Now we need some long rods to cast with. Those long rods just look so cool, actually they are a pain in the arse to deal with, but you need them anyway. You can get some nice 12 foot long rods from the big American tackle dealers like Cabellas for under $100 to get you started. You can also buy higher level rods from several small Eurotackle dealers in the USA or if you really want to impress people shoot the works and order them direct from the UK. The more expensive rods are prettier and can cast further. If you learn to chum you can catch most of your carp less than 50 yards from shore. I must confess though, long range casting is fun, just make sure nobody is standing in your line of fire if you crack off your sinker. Actually the long rods are worth the pain it is to deal with them. If you fish a snaggy place they can really lift the line up in the air, they also conduct electricity so you wont fish near high power lines more than once. Since you are probably going to want to go long sometimes you might as well start out with at least one rod for short range casting and one for long range casting. You will also need a spod rod.
A spod is a neat little cup with string attached to it that you fill with chum and cast out. If you release the cast too soon the chum showers down upon your head, this is much worse than even a big flock of geese flying over, believe me. If you release late you will make the biggest splash you have ever made while you were trying to cast. Its very important to make sure you wear finger protection on your casting finger to keep your line from cutting it off while casting a spod. Its not a clean cut either, it will be infected with chum juice. You will need a separate rod devoted to your spod because you don’t want to be tying clinch knots all day when you could be fishing instead. No, you cant cheat and use a snap swivel because the spod is too heavy and will break it. Most spods are made with little forethought right on the bank from a plastic soda bottle and some spare fishing line. These are almost always considered temporary spods. Some spods cost upwards of 20 bucks, these are never referred to as temporary spods but more often referred to as a special spod. A carp angler should be comfortable swimming 100 yards out into the lake to retrieve his special spods before some kayaker finds it and paddles off with it. Temporary spods are never swam for unless they happen to be made from the last soda bottle left, then they become special spods only if the carp are really biting that day.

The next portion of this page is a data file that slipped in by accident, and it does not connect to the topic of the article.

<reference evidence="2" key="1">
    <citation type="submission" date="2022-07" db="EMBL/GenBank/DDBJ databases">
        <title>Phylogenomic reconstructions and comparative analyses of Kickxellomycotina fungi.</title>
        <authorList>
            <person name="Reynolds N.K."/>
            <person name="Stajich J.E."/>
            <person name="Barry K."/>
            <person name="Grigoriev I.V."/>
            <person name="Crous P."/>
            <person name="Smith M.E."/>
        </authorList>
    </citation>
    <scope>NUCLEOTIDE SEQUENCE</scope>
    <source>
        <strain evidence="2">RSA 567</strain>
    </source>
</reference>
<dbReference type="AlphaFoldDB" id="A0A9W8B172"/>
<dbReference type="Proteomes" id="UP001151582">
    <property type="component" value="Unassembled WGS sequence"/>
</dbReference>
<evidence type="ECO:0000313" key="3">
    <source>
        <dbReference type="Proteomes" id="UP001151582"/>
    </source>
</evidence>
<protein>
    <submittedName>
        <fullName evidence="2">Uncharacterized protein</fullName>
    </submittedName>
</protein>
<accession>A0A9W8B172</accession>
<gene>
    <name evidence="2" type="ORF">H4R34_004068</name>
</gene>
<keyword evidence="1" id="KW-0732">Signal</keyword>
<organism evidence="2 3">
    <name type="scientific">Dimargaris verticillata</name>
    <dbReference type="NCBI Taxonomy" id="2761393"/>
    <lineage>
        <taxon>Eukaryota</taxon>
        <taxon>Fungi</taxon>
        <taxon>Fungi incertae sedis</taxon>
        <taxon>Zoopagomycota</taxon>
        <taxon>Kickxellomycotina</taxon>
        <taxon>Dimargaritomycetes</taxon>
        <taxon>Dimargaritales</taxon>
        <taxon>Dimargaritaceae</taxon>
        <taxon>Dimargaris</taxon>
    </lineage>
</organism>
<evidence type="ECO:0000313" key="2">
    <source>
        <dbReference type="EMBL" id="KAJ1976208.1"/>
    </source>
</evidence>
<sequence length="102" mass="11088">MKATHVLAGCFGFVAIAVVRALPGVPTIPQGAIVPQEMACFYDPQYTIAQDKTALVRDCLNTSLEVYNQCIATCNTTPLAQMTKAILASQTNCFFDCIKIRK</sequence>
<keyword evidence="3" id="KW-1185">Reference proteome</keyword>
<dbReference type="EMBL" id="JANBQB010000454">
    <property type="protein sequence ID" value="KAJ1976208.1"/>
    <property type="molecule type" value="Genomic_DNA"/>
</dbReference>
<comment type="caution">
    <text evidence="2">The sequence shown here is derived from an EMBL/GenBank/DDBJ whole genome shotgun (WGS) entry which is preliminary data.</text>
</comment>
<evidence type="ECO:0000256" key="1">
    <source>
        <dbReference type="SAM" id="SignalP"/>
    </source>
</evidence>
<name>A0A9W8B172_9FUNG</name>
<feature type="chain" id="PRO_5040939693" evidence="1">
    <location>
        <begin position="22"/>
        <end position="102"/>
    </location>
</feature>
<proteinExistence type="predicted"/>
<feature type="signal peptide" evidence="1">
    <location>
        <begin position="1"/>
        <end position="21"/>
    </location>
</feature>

Now you have your rod, a hair rig fitted with a sinker and some nice new fishing line. What do you do with it now? You put it in your rod pod. The first rod pods were just forked sticks hacked off of nearby trees and poked into the ground. Then one day a carp fisherman found himself fishing on a beach with no trees in sight. Not wanting to hold all of his rods in his hands at one time he came up with an idea of making permanent forked sticks. The first ones he tried were made from a coat hanger and lasted for one carp run each. The next ones for his new rods were made from thicker metal rods and the first bank sticks were borne. At first they just had a little V formed in the end but that didn’t allow for expensive bite alarms to be attached later when they were developed so he tapped the end with threads and made different little rod holder attachments. Then one day our inventive carper got the idea to use two banksticks for each rod thereby doubling the amount of stuff he had to carry just to hold his rods and free his hands. Banks sticks grew in popularity and everyone had a few pairs. The tackle industry grew frustrated with simple banksticks, you just cant make many different attachments or improvements and good bank sticks last for years and years.